Javier and Xochitl Guerrero were techs extraordinary. They were also the exception that proves the rule. Married ten years when Col. Virginia Lake discovered and recruited them to SHADO, they were still married. While both were good Roman Catholics, they also understood that the mission precluded popping a baby a year, as did Xochitl’s health, so they had the three they were recruited with and busily adopted members of the SHADO staff instead.
The only issue Ed Straker had with the couple was that their religious foundation sometimes bemused him. Such was the case with their annual winter celebration of WeeWeeChu. Every year, the couple asked for the Winter Solstice off.
“What?” Ed looked at Col. Lake curiously. It wouldn’t have been so bad, but she was obviously hiding something, the gleam in her blue eyes told him that there was something up.
Ginny licked her lips and controlled her smile. “The Guerreros are aware that we generally do not take holidays into account, sir. However, we did recognize that given their deep convictions we might allow dispensations.”
Ed regarded her curiously. He sensed something was up. However, the Guerreros were phenomenal at what they did, gave no trouble on any level and did whatever they were asked, including time apart while one was on Moonbase or detached duty on the SkyDivers. “All right. What’s up?”
Ginny chuckled. “They would like winter solstice off, sir. That way they can celebrate the season, in the traditions of Xochitl’s ancestors and not make issues with the Christmas Day roster, sir.”
That was too many ‘sirs’ in one explanation coming from Virginia.
“You’re signing off on this?” he asked.
“Yes, sir. I am.”
“All right,” he agreed and signed the leave request for the pair. “They do understand that in an emergency they will be called in?”
“Yes, sir. They are not planning on leaving the country, sir. Just … celebrating.”
Given Xochitl’s Mexican and Native American background, Ed thought better of asking what traditions were to be observed. Later, he might wonder if he should have inquired more closely.
December 20th their first year there, he was drawn from his perusal of a very bad screenplay proposal by Miss Ealand’s voice. Was that laughter? “Yes?”
“We have visitors, sir. Could you spare them a minute or two?” She was definitely laughing which was very uncharacteristic of her.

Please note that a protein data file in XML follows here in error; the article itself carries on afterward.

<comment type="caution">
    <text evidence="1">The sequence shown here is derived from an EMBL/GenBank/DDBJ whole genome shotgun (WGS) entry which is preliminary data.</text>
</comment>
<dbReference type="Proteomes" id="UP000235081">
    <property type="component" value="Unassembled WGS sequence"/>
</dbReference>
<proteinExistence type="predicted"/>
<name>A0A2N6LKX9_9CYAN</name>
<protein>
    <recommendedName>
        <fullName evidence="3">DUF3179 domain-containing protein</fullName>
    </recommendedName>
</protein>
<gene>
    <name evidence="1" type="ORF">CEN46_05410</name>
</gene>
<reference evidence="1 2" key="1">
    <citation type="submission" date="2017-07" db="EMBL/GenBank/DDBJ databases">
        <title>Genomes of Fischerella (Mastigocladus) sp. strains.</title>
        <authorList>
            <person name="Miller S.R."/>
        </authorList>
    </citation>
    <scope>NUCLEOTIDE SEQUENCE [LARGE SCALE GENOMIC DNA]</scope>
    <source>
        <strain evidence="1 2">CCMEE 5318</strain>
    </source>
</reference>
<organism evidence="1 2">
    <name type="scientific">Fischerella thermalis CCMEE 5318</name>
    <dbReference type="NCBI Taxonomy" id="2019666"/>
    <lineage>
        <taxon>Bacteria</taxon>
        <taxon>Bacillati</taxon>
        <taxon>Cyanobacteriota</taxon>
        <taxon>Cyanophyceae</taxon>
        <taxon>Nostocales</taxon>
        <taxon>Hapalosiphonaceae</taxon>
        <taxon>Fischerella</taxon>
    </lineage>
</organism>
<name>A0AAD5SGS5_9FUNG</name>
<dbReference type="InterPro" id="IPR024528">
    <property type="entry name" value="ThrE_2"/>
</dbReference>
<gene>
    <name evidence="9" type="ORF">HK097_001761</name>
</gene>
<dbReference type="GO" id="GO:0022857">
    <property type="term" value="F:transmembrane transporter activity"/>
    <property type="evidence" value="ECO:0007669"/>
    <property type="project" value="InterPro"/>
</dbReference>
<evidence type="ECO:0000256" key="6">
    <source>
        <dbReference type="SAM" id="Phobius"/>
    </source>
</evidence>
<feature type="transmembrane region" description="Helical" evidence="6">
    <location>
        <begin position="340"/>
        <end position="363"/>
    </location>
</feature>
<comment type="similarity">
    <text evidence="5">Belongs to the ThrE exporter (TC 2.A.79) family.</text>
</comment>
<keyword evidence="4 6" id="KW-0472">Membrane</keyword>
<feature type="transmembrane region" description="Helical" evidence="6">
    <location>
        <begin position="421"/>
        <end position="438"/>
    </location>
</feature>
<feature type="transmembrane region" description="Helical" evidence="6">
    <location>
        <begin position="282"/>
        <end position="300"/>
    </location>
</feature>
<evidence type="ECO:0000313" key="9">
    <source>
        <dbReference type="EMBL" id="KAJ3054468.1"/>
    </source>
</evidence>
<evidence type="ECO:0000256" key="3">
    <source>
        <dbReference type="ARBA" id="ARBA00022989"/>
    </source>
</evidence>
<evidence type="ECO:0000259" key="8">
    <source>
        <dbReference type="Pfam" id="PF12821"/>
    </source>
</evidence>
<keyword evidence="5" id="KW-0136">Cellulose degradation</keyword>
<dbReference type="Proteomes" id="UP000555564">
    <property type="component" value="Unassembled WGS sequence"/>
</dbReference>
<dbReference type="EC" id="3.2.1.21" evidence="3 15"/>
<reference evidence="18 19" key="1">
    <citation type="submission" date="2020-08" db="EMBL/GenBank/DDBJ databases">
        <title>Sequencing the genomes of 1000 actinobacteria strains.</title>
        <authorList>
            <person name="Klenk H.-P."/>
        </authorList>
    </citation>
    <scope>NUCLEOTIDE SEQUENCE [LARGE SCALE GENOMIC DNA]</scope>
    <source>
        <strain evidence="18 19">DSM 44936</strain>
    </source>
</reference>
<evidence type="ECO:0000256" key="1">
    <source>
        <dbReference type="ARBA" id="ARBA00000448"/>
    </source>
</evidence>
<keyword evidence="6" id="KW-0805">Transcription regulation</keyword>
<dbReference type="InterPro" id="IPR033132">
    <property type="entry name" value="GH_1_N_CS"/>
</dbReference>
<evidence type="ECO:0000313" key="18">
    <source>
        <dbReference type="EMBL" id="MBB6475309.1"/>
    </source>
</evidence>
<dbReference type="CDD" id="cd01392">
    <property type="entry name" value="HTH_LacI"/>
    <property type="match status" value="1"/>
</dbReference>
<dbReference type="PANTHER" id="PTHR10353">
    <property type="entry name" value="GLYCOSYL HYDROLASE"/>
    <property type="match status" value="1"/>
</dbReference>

“I’m busy,” he told her, yet curiosity was nibbling at the edge of his interest.
“I really think you should come out, sir,” she answered him.
With a sigh that wasn’t heart felt, he set the screenplay aside and stepped out of his office to be greeted with the sight of the Guerreros in their Christmas Best, all five of them. Xochitl was a sight in full Aztec ceremonial garb including a feathered cloak dusted with snow flakes. Feathers were apparently as warm for humans as birds given the brief linen shift she wore beneath, traditional sandals laced up to her knees and gold adorning her arms and neck. She smiled at him.
“Mr. Straker, it is our wish to share our bounty at this season which is so important to so many,” she announced softly. Unlike Javier, her English was barely accented. “We wish to share WeeWeeChu with our companions and compadres here at the studio.”
Javier, in full Mariachi glory from a huge gold and silver worked sombrero to the silver conchas down the sides of his traditional trousers and cowboy boots of ostrich skin on his feet, beamed over the guitar he held in his hands. “Yes,” he agreed. “We weesh to make you geeft of our WeeWeeChu this season, to chare in the goodness and grace of de season. Chu will allow thees, no?”
Miss Ealand watched as her boss seemed to get a glimmer of what he’d been set up for as he took a seat on the corner of her desk and nodded to the Guerreros to continue. Javier strummed his guitar, tuned it slightly and they began:
“WeeWeeChu a Merry Creesmas, WeeWeeChu a Merry Creessmas, Wee WeeChu a Merry Creesmas, and a Happy New Jear! Good tidings we breeng to chu and chuur friends, good tidings, Merry Creesmas, and a Happy New Jear!!!!” Javier’s delightful baritone soared out over the voices of his children and wife who all beamed delightedly.
Ed smiled at them and at the gathering studio personnel who had been attracted to the office by the music. “Thank you. That was delightful.”
“We could slaughter a few more,” Xochitl offered. “Although, I think that’s our best one. Javier is a very gifted musician …”
Javier, satisfied with his magnum opus was content to play and let his family sing. Thus began the studio tradition of WeeWeeChu.